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First example:

# ANDing Q objects
q_object = Q()
q_object.add(Q(), Q.AND)

# ORing Q objects
q_object = Q()
q_object.add(Q(), Q.OR)

Second example:

>>> import operator
# create a list of Q objects
>>> mylist = [Q(question__contains='dinner'), Q(question__contains='meal')]
# OR
>>> Poll.objects.filter(reduce(operator.or_, mylist))
[<Poll: what shall I make for dinner>, <Poll: what is your favourite meal?>]
>>> Poll.objects.filter(reduce(operator.and_, mylist))

This technique might be very useful, for building queries for pages with conditional-filters for example, like on eBay.

But this things, as I know - not documented, so what best practices are exist for this matter, which will not be dropped from support, and will not confuse people who will read my code?

And also - is it good solution to use "&" operator with Q() objects? In Django-docs I found nothing about it!

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closed as not constructive by Brandon, Andy Hayden, NT3RP, Troy Alford, Joe Gauterin Feb 19 '13 at 23:08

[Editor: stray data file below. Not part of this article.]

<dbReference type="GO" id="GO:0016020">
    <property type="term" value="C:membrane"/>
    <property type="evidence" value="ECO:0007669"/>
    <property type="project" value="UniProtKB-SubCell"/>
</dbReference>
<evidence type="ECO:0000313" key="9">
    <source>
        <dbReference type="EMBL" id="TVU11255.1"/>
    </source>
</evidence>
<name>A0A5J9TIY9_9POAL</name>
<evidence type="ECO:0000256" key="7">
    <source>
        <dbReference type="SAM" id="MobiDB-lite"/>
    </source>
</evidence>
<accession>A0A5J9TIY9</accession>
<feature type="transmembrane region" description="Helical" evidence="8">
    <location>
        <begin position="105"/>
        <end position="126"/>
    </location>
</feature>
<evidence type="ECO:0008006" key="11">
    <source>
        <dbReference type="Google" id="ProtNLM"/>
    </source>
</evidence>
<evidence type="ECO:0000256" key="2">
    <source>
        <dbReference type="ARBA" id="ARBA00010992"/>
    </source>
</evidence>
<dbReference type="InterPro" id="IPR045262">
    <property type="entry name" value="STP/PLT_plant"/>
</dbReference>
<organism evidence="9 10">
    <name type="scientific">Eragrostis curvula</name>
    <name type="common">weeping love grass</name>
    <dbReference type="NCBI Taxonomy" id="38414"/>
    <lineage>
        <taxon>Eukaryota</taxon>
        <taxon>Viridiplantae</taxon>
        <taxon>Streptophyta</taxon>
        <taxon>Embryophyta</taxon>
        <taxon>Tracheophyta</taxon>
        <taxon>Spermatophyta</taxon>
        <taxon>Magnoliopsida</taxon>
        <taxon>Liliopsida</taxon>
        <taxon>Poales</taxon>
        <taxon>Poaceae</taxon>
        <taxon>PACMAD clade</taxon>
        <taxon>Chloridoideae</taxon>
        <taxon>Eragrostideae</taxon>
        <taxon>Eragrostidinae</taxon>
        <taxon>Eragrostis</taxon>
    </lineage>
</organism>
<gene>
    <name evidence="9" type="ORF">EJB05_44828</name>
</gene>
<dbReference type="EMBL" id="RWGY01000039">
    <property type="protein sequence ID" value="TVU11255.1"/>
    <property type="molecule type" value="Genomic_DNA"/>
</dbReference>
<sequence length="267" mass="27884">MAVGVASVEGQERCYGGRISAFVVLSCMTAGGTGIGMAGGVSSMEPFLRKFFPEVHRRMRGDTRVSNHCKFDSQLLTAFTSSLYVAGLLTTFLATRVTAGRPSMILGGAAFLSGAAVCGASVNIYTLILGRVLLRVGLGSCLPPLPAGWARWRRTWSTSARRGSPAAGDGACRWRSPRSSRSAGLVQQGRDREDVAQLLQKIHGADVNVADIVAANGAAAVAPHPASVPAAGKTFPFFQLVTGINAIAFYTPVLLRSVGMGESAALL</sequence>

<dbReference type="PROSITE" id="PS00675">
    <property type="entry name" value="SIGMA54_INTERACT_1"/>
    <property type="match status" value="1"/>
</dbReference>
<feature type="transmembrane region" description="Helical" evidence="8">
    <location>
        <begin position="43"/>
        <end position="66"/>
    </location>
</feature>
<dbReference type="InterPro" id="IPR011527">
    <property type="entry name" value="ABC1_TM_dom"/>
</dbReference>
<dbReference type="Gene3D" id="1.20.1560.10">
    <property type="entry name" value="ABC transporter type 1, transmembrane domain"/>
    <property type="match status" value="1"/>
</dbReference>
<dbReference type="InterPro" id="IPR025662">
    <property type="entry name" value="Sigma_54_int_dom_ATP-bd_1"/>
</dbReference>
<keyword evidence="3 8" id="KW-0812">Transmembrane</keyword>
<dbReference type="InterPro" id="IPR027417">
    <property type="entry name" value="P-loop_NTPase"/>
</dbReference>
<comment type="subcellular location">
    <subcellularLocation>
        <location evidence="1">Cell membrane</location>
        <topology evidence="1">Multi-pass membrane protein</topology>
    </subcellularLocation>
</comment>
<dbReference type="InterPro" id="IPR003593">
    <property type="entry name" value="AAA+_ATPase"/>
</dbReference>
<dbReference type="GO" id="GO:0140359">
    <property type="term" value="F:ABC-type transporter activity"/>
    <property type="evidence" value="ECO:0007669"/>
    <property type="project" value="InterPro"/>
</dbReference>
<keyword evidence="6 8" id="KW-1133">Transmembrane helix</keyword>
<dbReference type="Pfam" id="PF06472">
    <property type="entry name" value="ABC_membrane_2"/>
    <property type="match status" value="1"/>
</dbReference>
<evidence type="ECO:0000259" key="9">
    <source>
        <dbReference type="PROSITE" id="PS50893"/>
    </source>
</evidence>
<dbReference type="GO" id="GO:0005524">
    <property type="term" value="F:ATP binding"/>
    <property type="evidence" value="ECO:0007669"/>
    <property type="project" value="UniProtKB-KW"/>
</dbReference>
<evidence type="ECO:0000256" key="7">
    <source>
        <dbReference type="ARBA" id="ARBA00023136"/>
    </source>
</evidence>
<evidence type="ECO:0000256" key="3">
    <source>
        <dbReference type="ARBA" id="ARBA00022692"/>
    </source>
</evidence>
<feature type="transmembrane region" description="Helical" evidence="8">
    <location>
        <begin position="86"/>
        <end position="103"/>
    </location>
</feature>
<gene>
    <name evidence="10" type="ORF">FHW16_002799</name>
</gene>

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2 Answers 2

up vote 1 down vote accepted

Check the doc
It's fine to use & or operator.and_ to represent 'AND', or shorter:

>>> mylist = [Q(question__contains='dinner'), Q(question__contains='meal')]
>>> Poll.objects.filter(reduce(operator.and_, mylist))
# could be 
>>> Poll.objects.filter(*mylist)
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Q usage is a documented feature and is a public Django API. That does mean it is stable and will not go away according to the Django backwards compatibility policy.


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I meant not usage of Q() in common, but usage of it in such specific ways –  Gill Bates Feb 19 '13 at 13:20
don't see what is special in your Q usage. You just use its public interface. –  mderk Feb 19 '13 at 13:37
In docs I dont see anything about "&" operator, and dynamic building of Q() query. –  Gill Bates Feb 19 '13 at 13:48
it is documented in the very Q's docstring: > Encapsulates filters as objects that can then be combined logically (using & and |). –  mderk Feb 19 '13 at 13:52

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